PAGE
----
About a month ago, I finally watched “Spider-Man: Into The Spider-Verse” with my son (who had seen it multiple times). Wow! What a great new take on animation, and what a wild storyline.
A few days later, my son played around with a CSS
filter-editor, I’d been working on (to use it, see it on Codepen in Full Screen):
Especially the “hue”-rotate function grabbed his attention:
“Wow, dad, if only you could have these big dots from Spider-Man as well!”
By “big dots” he meant halftones, and they’re used a lot in “Spider-Man: Into The Spider-Verse”, as well as any old comic-book you can get hold of.
When I was his age, I drew comics all the time.
For shades, I’d use sheets of halftones with different dot-sizes and densities. I don’t think you can buy these anymore!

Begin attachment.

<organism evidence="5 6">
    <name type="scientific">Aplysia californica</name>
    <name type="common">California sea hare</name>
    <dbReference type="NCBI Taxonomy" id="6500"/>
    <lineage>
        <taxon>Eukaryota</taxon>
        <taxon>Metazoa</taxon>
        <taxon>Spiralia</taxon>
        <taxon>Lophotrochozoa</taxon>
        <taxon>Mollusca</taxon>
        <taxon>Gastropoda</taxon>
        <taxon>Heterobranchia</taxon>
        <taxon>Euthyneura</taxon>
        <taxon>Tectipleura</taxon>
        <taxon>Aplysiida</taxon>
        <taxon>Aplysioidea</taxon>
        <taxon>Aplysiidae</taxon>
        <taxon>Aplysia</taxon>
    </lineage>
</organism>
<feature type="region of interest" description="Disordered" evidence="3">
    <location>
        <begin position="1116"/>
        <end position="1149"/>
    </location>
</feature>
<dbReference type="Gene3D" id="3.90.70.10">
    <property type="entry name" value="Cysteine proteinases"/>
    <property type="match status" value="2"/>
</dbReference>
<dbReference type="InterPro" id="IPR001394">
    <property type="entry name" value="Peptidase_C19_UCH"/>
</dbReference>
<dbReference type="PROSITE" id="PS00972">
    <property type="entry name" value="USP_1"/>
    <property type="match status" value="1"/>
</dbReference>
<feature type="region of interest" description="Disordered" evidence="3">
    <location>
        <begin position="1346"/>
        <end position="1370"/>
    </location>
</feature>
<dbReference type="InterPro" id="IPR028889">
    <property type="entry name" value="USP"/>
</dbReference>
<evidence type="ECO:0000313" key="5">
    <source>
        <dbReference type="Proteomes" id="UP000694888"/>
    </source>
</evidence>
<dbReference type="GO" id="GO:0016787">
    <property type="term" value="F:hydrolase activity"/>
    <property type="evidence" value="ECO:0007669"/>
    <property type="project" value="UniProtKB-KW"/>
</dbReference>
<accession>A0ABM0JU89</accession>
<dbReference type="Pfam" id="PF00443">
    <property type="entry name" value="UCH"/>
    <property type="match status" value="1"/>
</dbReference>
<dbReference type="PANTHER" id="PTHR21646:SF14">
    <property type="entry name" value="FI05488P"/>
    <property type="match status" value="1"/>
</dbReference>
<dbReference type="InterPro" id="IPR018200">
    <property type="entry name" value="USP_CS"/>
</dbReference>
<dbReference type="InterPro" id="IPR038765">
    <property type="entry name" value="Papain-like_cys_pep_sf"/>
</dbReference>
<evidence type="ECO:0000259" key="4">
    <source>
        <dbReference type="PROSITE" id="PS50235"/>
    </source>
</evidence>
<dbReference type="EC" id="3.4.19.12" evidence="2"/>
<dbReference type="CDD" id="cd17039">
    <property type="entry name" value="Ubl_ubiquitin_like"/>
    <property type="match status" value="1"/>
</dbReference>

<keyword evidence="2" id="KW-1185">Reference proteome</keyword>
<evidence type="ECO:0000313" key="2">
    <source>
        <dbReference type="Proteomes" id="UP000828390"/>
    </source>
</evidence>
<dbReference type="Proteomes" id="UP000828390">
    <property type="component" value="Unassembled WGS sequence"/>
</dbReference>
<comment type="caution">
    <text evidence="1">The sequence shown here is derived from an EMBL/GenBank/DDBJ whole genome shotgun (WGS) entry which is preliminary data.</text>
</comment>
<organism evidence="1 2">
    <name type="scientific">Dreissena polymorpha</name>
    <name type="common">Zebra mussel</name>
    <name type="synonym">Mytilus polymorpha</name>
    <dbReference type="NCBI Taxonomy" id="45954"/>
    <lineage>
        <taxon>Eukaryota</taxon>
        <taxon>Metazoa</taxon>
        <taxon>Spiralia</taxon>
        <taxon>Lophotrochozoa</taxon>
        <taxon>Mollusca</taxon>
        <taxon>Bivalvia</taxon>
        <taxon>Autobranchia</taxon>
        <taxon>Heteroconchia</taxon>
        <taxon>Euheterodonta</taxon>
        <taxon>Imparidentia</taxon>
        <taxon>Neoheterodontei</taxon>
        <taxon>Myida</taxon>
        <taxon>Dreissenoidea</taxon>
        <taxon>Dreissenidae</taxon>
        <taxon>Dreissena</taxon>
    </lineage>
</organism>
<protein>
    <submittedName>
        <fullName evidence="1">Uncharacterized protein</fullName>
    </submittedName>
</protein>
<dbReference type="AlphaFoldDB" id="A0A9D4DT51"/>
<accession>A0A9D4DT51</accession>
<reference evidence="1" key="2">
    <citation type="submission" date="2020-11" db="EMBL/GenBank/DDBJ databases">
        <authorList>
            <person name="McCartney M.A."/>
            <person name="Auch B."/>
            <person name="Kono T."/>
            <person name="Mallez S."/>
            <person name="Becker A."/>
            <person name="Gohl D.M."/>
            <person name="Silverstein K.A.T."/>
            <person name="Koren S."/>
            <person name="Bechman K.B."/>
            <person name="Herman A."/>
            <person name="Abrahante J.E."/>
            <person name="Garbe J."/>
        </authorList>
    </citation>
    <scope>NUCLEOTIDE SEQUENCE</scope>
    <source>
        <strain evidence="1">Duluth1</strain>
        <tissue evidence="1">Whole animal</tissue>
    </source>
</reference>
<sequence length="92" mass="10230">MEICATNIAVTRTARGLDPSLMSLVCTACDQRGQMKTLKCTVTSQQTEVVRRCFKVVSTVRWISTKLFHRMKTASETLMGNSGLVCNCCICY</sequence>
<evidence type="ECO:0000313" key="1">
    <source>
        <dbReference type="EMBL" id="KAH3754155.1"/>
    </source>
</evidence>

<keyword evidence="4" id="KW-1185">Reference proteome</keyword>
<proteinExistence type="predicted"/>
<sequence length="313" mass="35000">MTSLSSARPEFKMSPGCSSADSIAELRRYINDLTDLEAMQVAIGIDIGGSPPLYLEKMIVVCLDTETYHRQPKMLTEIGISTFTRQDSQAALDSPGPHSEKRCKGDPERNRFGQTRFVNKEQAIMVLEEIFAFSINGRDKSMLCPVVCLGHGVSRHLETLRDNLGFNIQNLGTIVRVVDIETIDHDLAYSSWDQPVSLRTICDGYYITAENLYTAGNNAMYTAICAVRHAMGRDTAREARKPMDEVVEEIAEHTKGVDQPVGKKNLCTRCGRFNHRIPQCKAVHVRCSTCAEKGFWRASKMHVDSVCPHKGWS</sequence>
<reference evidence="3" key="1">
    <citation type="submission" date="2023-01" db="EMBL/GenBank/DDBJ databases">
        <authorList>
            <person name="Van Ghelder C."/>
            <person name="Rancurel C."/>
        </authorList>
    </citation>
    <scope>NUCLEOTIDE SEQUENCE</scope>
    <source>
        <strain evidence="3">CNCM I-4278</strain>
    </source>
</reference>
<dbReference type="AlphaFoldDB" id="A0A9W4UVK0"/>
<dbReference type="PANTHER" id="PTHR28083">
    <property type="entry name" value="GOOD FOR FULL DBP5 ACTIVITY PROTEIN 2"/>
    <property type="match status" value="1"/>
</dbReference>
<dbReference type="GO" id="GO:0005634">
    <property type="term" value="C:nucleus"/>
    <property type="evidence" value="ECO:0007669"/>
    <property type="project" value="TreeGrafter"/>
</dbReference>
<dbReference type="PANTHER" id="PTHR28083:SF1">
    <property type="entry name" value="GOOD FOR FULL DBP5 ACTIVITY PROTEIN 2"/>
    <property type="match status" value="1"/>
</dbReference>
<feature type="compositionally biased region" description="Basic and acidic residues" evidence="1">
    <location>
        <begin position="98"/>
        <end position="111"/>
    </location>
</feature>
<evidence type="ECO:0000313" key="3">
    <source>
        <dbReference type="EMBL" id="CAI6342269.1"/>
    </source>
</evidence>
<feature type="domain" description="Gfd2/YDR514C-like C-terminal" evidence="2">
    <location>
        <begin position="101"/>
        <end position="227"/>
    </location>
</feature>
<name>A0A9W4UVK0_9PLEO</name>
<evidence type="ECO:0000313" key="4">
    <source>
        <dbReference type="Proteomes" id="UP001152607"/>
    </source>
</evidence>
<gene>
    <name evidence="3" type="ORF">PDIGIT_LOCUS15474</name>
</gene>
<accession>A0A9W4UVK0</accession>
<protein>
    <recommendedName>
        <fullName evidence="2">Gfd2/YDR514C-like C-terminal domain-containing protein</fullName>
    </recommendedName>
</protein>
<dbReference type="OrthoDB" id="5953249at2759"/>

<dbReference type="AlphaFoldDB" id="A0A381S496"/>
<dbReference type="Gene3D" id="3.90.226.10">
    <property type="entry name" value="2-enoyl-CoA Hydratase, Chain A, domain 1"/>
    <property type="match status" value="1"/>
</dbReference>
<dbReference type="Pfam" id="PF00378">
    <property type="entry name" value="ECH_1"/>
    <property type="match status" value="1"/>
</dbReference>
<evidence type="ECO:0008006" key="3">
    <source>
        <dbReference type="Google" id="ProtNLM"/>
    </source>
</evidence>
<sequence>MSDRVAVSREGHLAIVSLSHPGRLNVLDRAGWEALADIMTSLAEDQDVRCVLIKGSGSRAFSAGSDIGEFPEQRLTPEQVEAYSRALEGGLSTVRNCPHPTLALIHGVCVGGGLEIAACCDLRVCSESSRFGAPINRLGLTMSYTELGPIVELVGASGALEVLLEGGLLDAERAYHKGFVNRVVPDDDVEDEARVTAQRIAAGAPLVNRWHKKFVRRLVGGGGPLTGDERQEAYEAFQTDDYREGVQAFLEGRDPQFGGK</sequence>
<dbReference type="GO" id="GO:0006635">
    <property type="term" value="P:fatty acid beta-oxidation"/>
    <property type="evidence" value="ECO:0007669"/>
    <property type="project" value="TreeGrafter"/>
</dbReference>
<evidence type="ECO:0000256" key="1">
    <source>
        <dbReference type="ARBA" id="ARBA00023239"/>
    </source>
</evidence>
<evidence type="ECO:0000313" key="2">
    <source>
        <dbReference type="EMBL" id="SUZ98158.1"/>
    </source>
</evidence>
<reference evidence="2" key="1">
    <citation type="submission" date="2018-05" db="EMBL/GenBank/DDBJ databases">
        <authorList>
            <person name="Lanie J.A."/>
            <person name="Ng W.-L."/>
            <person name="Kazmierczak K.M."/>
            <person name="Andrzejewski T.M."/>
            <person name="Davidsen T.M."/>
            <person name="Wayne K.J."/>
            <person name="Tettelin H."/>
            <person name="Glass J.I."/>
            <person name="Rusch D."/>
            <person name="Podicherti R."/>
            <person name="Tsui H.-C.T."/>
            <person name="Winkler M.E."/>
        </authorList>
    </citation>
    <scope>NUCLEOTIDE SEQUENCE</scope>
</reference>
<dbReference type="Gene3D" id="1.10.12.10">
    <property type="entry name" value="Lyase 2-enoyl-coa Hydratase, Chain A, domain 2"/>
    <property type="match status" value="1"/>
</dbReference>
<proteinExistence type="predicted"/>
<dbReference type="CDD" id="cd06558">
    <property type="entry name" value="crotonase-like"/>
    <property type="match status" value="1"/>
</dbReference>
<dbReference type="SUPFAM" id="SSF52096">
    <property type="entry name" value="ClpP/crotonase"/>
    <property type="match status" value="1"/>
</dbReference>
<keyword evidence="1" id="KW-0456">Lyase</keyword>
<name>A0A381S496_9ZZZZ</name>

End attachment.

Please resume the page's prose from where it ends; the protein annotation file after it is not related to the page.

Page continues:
Later on, I published a fanzine about comics — and for the covers, I used halftones for generating colour-effects. As an example: For light green, you’d use solid cyan with halftones of yellow, turned x amount of degrees:
As I recall, there were books with info about how you’d create most colours, using solids and halftones of different sizes and densities … and degrees.
For printing you used — and still use — Cyan, Magenta, Yellow and blacK, known as CMYK.
The order, in which the colours are printed, is often YMCK (almost like the song), that is, the lighter colours first.
So … to give my son the “big dots”, I wasted one rainy Sunday creating a "Halftone Editor", allowing you to create comic-like patterns like these:
To try it/create your own patterns, follow this (full-screen!) Codepen link.
It’s how you used to create colours back in the days before digital … with a twist.
Thanks for reading!